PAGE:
As QAGOMA opened its doors to the exhibition, ‘European Masterpieces from the Metropolitan Museum of Art, New York‘, the Australian Cinémathèque, GOMA curated a selection of insightful and playful films that delve into the history of the Masters and the modern-day museum with ‘The Met: The Masters and the Modern Day‘.
RELATED: More 5 FILM suggestions to watch
Fanatical collectors, the world’s most prestigious fashion event and a painter scorned
#1 Caravaggio 1986
A fictionalised re-telling of the life of painter Michelangelo Merisi de Caravaggio, Derek Jarman’s award winning 1986 biopic of this master of chiaroscuro rivals the visually sumptuous nature of the paintings themselves. Featuring the debut performances of Tilda Swinton and Sean Bean, Caravaggio 1986 is a haunting cinematic portrait that reimagines key events in the life of this Italian Baroque Master.
#2 Mr. Turner 2014
Mr Turner 2014 is a detailed and visually sumptuous account of the last twenty-five years in the life of the romantic English painter, Joseph Mallord William Turner. Actor Timothy Spall creates a rich and austere portrait of one of the world’s most well renowned (and eccentric) recluses and the events leading up to his eventual passing.
#3 The First Monday in May 2016
Once a year on the first Monday in May, the steps of The Metropolitan Museum of Art in New York are filled with celebrities dressed in the latest couture from the fashion houses of McQueen, Versace, Dior and many more. Established in 1948, ‘The Met Gala’ is one of the most prestigious events in the Museum’s calendar and is an opportunity for the world’s most renowned designers to showcase their latest creations and raise funds for the Costume Institute. The First Monday in May 2016 directed by Andrew Rossi, follows Costume Institute curator, Andrew Bolton as he prepares for the exhibition opening of ‘China: Through The Looking Glass’, a major design survey exploring the impact of Chinese aesthetics on Western fashion.
#4 At Eternity’s Gate 2018
How did Vincent Van Gogh really die? This beautifully filmed biopic of one of the world’s most enigmatic painters draws on the revisionist theory from biographers Steven Naifeh and Gregory White Smith that proposes a new cause behind this iconic painter’s untimely death. William Defoe delivers an Oscar nominated performance as Van Gogh and interestingly, is also the artist behind a number of the in-progress paintings featured in the film.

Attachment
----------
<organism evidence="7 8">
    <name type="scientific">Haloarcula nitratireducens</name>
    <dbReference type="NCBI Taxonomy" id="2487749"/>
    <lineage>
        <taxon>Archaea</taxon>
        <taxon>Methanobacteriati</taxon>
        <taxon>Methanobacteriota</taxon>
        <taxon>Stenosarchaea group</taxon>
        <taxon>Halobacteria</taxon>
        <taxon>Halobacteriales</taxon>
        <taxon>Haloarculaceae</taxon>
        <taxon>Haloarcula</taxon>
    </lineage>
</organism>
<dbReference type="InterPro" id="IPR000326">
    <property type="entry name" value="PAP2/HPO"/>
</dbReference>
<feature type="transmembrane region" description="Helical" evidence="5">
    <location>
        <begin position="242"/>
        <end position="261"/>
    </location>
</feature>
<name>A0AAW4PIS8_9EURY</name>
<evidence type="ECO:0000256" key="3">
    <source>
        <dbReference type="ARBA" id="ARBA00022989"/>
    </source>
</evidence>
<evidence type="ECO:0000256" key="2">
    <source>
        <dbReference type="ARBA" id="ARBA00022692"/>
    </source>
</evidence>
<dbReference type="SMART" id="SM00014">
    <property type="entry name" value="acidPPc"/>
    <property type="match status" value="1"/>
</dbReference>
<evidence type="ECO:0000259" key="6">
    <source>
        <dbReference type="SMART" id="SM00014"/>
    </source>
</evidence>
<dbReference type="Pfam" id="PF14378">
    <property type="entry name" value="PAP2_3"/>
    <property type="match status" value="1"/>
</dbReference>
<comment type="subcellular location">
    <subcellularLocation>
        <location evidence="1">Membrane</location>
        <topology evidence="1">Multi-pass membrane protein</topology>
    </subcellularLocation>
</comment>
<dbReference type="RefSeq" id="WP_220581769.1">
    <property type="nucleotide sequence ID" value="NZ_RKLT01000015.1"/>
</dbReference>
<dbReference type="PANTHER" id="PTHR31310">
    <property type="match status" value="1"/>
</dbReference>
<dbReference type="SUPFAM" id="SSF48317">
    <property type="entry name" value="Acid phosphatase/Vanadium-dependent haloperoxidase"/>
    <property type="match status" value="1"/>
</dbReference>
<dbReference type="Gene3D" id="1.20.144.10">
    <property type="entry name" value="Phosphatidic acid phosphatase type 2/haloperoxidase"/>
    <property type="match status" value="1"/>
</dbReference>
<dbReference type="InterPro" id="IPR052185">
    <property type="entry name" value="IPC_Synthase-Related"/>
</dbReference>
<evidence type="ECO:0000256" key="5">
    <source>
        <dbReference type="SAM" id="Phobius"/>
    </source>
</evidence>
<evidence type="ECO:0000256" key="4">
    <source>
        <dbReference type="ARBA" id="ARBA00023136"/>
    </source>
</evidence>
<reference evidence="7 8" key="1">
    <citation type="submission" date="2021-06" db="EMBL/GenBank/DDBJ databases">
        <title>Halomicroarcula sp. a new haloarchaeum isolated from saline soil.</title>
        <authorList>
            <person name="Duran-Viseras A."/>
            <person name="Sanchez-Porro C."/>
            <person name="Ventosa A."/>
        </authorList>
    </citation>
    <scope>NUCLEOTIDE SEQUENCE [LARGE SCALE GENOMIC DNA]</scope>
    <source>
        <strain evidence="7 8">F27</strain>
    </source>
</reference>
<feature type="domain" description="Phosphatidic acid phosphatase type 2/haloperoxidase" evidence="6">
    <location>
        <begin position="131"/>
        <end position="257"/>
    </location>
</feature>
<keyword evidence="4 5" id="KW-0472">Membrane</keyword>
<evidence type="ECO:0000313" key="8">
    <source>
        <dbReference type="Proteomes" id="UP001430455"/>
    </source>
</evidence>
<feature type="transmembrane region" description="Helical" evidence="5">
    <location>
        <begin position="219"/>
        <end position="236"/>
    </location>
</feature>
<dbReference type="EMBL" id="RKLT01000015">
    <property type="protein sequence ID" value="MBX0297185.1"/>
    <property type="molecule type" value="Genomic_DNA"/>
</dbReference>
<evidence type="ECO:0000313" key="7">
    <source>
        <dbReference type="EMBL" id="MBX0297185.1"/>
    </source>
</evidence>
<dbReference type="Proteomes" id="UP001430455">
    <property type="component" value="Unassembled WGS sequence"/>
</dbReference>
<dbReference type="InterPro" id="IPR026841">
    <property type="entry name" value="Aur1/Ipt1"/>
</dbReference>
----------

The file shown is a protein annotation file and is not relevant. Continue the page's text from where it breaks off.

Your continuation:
#5 My Rembrandt 2019
Can you ever have enough Rembrandt? Not according to some of the world’s leading art collectors. My Rembrandt explores the passion and obsession of Rembrandt fanatics from around the world by delving into the relationships that they have with the paintings that they own.
Was that set in The Met, New York?
Despite strict protocols regarding filming, The Met has a rich history of on-screen appearances. Whether that’s Billy Crystal and Meg Ryan walking through the Egyptian galleries in When Harry Met Sally 1989; Pierce Brosnan’s Magritte-inspired escape sequence in the 1999 remake of the Thomas Crown Affair or the elaborate jewel heist in Oceans 8 2018, the Metropolitan Museum of Art is a modern day muse that’s as iconic as the artists in its collection.
Victoria Wareham, Australian Cinémathèque, QAGOMA
QAGOMA is the only Australian art gallery with purpose-built facilities dedicated to film and the moving image. The Australian Cinémathèque at the Gallery of Modern Art (GOMA) provides an ongoing program of film and video that you’re unlikely to see elsewhere, offering a rich and diverse experience of the moving image, showcasing the work of influential filmmakers and international cinema, rare 35mm prints, recent restorations and silent films with live musical accompaniment on the Gallery’s Wurlitzer organ originally installed in Brisbane’s Regent Theatre in November 1929.
This Australian-exclusive exhibition was at the Gallery of Modern Art from 12 June until 17 October 2021 and organised by The Metropolitan Museum of Art, New York, in collaboration with the Queensland Art Gallery | Gallery of Modern Art and Art Exhibitions Australia.
Featured image: Screenshot from The First Monday in May 2016 / Director: Andrew Rossi